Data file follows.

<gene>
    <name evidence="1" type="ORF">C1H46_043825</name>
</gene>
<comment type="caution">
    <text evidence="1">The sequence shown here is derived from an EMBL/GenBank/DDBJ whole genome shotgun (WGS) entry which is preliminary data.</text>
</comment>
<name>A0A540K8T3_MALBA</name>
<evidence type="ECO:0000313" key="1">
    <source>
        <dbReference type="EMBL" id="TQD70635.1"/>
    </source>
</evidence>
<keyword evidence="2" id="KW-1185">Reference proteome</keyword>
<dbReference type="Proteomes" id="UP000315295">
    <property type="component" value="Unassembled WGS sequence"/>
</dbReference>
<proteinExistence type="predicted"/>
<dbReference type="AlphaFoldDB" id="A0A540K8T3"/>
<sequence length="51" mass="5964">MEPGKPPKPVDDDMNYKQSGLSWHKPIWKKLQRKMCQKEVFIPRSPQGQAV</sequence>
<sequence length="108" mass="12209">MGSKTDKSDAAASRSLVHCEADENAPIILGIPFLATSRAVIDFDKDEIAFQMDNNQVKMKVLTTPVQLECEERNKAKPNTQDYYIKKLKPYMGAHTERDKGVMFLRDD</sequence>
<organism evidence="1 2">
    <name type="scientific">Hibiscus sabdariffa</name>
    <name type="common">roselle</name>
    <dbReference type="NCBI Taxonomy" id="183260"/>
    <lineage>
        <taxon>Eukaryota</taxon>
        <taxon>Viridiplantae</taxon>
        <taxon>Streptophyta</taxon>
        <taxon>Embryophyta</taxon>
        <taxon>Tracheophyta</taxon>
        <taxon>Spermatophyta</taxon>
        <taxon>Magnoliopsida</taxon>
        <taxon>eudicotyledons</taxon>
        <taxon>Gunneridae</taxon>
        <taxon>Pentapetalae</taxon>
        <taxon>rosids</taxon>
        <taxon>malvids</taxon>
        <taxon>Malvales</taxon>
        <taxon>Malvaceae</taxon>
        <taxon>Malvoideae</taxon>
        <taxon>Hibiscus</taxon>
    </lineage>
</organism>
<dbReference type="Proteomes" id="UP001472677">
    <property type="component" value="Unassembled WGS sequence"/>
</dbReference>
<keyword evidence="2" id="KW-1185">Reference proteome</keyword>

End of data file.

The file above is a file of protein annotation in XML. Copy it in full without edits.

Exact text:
<gene>
    <name evidence="1" type="ORF">C1H46_043825</name>
</gene>
<comment type="caution">
    <text evidence="1">The sequence shown here is derived from an EMBL/GenBank/DDBJ whole genome shotgun (WGS) entry which is preliminary data.</text>
</comment>
<name>A0A540K8T3_MALBA</name>
<evidence type="ECO:0000313" key="1">
    <source>
        <dbReference type="EMBL" id="TQD70635.1"/>
    </source>
</evidence>
<keyword evidence="2" id="KW-1185">Reference proteome</keyword>
<dbReference type="Proteomes" id="UP000315295">
    <property type="component" value="Unassembled WGS sequence"/>
</dbReference>
<proteinExistence type="predicted"/>
<dbReference type="AlphaFoldDB" id="A0A540K8T3"/>
<sequence length="51" mass="5964">MEPGKPPKPVDDDMNYKQSGLSWHKPIWKKLQRKMCQKEVFIPRSPQGQAV</sequence>
<sequence length="108" mass="12209">MGSKTDKSDAAASRSLVHCEADENAPIILGIPFLATSRAVIDFDKDEIAFQMDNNQVKMKVLTTPVQLECEERNKAKPNTQDYYIKKLKPYMGAHTERDKGVMFLRDD</sequence>
<organism evidence="1 2">
    <name type="scientific">Hibiscus sabdariffa</name>
    <name type="common">roselle</name>
    <dbReference type="NCBI Taxonomy" id="183260"/>
    <lineage>
        <taxon>Eukaryota</taxon>
        <taxon>Viridiplantae</taxon>
        <taxon>Streptophyta</taxon>
        <taxon>Embryophyta</taxon>
        <taxon>Tracheophyta</taxon>
        <taxon>Spermatophyta</taxon>
        <taxon>Magnoliopsida</taxon>
        <taxon>eudicotyledons</taxon>
        <taxon>Gunneridae</taxon>
        <taxon>Pentapetalae</taxon>
        <taxon>rosids</taxon>
        <taxon>malvids</taxon>
        <taxon>Malvales</taxon>
        <taxon>Malvaceae</taxon>
        <taxon>Malvoideae</taxon>
        <taxon>Hibiscus</taxon>
    </lineage>
</organism>
<dbReference type="Proteomes" id="UP001472677">
    <property type="component" value="Unassembled WGS sequence"/>
</dbReference>
<keyword evidence="2" id="KW-1185">Reference proteome</keyword>